A LONG NIGHT’S WORK
May 15, 2006
At 2:23 AM, February 17, 2006, Mary Kuhn’s phone rang at home. It was hotel security.
Kuhn is Dockmaster and Manager of the 466-slip Marriott Hotel Marina in San Diego, California. The marina is in the heart of San Diego Bay with hundreds of large, luxury yachts. The value of boats in her marina is close to the GDP of some countries.
The marina’s location is so prime it has a 10-year waiting list for larger slips. The Marriott Hotel and Marina is among the few places in the world where the marina is completely woven into the fabric of a premier hotel.
Hotel security professionals at the Marriott are masters of the low-key, nothing-much-happening tone. “We’ve had a little incident,” they usually say.
This call was different. “There’s a fire in the marina,” the voice said excitedly. Kuhn raced to the marina as quickly as the law allows on the waterfront highway.
Minutes earlier a burning electrical panel had set off a smoke alarm onboard a 42-foot Chris Craft, waking the couple on board. They quickly decided the best course of action was to leave and get help.
The Challenge of Fighting a Marina Fire
Time is of the essence in a marina fire. Boat fires can spread quickly, especially with wind or if the fire occurs under a covered moorage.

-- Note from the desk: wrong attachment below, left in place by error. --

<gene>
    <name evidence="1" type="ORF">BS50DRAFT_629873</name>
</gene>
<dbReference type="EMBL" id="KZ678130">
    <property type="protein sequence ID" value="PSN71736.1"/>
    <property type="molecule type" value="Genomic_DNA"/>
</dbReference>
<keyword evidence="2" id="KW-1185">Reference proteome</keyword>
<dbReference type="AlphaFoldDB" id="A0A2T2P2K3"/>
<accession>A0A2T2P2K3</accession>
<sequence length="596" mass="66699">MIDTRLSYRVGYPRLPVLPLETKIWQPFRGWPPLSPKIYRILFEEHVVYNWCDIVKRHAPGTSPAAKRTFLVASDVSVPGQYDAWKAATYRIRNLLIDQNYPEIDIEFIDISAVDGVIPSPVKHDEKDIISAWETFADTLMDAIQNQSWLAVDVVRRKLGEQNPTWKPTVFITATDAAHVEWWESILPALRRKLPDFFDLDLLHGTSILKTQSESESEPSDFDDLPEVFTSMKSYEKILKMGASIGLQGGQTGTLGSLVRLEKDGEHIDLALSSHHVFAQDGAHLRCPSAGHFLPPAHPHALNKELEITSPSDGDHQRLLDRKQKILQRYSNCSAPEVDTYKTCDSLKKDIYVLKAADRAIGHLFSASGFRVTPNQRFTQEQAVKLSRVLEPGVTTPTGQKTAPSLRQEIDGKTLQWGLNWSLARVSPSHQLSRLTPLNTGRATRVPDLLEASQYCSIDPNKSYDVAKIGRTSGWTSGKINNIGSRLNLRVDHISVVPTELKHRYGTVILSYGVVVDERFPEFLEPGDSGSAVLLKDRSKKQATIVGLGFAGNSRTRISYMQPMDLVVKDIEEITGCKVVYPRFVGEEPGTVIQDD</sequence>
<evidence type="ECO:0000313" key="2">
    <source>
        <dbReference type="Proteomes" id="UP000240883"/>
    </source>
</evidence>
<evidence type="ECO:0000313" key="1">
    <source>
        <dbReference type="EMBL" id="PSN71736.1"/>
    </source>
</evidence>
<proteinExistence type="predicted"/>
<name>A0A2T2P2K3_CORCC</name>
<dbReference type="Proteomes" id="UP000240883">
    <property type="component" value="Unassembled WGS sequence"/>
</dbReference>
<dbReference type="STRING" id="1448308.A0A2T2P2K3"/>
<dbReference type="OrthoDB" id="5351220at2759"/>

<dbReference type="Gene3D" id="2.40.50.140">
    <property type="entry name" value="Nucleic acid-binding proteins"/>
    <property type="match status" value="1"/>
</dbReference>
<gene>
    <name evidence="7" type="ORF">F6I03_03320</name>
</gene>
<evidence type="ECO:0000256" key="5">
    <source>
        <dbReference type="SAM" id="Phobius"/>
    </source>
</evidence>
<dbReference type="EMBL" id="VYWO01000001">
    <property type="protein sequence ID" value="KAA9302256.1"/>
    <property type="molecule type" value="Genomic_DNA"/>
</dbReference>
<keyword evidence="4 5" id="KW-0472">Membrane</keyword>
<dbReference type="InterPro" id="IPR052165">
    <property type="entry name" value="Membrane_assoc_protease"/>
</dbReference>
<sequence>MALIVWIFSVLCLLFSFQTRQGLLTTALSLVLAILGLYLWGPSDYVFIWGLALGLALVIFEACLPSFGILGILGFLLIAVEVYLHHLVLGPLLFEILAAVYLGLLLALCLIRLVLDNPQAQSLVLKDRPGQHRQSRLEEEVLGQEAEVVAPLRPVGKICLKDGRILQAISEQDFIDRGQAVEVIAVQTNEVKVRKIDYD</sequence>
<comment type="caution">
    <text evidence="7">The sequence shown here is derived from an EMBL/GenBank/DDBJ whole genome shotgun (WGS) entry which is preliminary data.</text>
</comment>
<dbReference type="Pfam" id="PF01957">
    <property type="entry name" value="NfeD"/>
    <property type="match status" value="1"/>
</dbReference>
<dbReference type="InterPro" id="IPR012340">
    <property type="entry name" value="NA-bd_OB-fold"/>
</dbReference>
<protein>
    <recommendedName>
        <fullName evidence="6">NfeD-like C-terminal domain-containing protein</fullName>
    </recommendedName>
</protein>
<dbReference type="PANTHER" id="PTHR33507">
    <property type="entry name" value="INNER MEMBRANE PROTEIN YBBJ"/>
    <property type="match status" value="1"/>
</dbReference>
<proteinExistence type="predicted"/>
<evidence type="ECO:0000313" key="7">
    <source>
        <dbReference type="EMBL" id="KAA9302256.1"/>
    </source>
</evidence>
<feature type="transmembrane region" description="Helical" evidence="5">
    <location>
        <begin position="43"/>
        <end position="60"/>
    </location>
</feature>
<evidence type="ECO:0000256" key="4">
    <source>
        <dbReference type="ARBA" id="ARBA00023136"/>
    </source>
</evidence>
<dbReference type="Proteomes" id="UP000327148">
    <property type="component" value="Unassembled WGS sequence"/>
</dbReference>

A fire in a marina presents many problems for the firefighters. The heat is intense and the smoke is black. “If the smoke comes at you, you can’t see your hand in front of your face,” said one firefighter. The docks can feel narrow and may be crowded with equipment and firefighting personnel.
In the dark it’s hard to see your footing. Fully charged 2.5-inch hoses don’t like to go around corners, and marinas are full of corners. Put all this together, and you can see that middle-of-the-night marina fires can be a challenge. If a firefighter wearing 50 pounds of equipment falls in the water, he can soon be in a survival situation.
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MAGAZINE: Marina World
ISSUE: May/June 2006